We statistically examined 295 low-literacy adults’ oral reading fluency measured by total word and word error rates with connected prose. Based on four fluency ability groupings in relation to standardized assessments of reading-related skills (e.g., phonemic awareness, word recognition, vocabulary, comprehension, and general ability) the results suggest that adults that read at comparable correct word rates vary significantly in the number of total words and word errors. These differences were independent of assessed general ability level. Total word and word error rates, thus, offer a picture of learner reading ability that can help instructors emphasize instruction in deficit reading components.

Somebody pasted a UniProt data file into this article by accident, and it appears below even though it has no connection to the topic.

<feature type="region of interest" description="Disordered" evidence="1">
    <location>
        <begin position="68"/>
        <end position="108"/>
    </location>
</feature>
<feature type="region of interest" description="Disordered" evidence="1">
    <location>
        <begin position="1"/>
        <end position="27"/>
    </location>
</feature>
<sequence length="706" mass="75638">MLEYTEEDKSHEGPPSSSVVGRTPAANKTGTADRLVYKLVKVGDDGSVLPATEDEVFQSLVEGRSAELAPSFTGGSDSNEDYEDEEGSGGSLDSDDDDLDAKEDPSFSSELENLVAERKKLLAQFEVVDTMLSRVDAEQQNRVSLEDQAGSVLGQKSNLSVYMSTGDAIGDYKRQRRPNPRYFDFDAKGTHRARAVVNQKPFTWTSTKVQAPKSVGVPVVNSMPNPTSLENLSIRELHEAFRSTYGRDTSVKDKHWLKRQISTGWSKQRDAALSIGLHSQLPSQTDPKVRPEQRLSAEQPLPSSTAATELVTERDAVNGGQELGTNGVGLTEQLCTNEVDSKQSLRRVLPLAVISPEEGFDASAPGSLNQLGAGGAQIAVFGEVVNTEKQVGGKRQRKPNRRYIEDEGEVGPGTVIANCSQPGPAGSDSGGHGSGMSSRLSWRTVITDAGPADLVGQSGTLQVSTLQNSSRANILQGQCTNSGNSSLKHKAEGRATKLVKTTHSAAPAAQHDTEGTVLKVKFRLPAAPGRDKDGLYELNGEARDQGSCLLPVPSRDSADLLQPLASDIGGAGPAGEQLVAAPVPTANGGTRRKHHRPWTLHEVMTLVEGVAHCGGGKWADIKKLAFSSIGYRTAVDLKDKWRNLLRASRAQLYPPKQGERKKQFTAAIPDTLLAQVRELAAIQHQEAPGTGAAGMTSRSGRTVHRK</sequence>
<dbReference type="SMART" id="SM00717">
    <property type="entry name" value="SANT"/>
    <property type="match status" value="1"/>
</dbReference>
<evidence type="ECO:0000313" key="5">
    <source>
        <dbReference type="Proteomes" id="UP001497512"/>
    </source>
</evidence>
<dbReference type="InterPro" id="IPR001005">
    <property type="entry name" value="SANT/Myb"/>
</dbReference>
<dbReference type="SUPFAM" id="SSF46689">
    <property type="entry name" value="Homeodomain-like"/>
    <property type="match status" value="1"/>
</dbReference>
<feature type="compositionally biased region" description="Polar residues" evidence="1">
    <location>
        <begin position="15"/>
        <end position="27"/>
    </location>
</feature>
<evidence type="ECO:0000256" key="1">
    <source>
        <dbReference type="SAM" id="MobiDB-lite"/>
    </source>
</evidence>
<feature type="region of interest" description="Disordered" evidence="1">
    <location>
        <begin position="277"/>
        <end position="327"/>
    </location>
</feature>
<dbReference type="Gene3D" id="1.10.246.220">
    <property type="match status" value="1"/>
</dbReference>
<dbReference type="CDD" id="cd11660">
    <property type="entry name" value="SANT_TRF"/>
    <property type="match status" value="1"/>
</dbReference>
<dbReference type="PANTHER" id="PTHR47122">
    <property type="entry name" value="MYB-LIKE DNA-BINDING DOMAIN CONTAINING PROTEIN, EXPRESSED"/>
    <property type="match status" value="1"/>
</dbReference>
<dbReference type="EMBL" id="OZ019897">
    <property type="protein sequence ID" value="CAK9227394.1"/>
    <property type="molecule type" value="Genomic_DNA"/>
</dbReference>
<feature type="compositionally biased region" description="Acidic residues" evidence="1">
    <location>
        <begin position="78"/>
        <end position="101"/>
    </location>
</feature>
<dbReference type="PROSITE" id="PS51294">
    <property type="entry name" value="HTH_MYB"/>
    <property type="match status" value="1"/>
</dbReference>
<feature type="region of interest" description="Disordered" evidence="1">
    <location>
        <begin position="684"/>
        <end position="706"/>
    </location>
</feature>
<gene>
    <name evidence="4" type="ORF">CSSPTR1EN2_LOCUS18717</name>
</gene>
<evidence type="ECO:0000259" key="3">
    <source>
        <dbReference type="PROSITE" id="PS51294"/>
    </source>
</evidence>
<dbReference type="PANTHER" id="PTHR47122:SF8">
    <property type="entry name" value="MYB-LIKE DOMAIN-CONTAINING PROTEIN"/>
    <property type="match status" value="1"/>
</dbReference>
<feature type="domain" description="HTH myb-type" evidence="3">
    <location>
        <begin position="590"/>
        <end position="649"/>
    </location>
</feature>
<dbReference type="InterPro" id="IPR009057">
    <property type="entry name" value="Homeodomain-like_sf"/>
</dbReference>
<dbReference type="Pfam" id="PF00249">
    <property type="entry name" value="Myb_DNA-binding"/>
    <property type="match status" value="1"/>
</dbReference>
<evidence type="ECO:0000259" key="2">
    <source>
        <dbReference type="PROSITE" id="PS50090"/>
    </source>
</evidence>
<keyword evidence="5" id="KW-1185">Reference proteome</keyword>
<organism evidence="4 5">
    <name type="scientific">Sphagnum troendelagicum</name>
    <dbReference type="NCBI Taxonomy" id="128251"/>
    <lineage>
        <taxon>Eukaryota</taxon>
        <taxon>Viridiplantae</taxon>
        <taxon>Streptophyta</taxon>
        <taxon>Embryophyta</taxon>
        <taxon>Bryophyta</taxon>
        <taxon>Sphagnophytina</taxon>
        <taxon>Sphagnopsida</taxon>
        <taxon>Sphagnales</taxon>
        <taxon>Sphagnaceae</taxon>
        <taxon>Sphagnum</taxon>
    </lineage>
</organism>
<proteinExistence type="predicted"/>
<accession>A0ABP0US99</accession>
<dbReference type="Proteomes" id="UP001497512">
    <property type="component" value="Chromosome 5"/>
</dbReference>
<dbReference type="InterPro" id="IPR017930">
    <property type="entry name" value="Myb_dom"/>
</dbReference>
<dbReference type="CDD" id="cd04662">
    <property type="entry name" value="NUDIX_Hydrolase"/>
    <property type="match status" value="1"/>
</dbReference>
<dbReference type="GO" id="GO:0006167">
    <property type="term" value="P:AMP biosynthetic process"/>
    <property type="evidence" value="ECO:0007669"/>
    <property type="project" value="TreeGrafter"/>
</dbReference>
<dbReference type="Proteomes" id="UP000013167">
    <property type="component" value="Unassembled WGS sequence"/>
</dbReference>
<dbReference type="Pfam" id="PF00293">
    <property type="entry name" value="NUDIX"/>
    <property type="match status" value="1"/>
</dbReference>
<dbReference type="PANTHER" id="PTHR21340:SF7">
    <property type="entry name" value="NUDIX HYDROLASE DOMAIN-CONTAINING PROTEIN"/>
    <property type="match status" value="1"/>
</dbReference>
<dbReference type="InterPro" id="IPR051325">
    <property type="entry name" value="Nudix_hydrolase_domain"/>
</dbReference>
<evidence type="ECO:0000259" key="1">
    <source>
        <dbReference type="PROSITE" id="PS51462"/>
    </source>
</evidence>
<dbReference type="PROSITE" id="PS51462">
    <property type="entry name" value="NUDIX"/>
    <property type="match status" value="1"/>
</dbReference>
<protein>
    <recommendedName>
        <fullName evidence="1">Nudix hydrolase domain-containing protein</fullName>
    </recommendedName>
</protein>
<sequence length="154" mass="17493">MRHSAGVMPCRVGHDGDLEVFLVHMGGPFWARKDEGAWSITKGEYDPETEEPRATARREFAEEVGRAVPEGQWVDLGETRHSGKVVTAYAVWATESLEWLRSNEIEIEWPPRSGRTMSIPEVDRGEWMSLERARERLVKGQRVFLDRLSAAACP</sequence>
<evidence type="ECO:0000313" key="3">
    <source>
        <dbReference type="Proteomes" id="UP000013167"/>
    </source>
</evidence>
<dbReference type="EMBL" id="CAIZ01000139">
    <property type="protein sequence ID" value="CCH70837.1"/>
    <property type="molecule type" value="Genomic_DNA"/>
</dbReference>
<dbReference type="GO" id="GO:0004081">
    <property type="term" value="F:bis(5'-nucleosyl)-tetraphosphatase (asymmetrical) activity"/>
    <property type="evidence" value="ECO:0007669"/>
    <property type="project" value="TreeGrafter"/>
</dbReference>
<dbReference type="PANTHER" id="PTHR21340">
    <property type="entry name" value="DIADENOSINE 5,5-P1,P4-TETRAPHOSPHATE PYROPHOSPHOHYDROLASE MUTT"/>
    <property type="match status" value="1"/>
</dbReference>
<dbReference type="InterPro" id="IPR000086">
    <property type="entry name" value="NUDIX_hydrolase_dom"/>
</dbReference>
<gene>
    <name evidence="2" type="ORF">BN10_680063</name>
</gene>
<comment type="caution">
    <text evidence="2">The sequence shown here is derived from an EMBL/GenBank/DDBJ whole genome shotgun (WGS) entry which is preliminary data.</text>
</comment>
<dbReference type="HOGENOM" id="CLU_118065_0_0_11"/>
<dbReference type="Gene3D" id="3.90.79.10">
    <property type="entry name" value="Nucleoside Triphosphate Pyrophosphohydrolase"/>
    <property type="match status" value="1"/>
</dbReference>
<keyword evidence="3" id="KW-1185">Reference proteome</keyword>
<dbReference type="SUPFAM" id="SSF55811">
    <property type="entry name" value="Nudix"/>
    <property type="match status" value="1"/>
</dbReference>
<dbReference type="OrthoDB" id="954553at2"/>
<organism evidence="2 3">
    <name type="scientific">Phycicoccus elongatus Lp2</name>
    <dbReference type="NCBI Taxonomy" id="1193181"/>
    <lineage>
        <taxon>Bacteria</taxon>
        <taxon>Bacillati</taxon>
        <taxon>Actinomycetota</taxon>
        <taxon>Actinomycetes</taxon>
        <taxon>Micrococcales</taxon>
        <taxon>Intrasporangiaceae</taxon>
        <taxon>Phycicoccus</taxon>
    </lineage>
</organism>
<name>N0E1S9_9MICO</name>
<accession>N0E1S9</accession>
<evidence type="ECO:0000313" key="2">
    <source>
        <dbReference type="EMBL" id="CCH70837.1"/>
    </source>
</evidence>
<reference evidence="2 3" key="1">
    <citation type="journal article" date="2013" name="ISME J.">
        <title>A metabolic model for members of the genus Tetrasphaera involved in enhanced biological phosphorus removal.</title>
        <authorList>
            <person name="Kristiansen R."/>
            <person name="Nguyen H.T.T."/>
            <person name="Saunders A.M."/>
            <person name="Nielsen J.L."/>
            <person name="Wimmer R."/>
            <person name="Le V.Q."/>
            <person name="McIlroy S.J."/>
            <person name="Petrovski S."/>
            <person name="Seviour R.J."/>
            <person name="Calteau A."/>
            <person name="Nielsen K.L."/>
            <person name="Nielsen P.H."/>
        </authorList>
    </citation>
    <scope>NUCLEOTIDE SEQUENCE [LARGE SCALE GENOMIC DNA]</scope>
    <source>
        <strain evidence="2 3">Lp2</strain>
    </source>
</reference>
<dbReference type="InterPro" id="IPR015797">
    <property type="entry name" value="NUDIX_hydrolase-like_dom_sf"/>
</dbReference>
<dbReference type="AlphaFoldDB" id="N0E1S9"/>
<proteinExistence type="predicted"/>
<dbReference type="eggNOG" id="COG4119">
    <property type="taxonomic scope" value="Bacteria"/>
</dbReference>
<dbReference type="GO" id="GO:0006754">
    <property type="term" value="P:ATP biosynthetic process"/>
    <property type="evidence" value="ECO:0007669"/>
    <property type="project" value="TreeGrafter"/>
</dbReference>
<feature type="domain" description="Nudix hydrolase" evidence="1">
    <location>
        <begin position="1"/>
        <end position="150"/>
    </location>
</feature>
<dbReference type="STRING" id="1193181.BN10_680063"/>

Mellard, D. F., Woods, K., & Fall, E. (2011). Assessment and instruction of oral reading fluency among adults with low literacy. Adult Basic Education and Literacy Journal, 5(1), 3-14.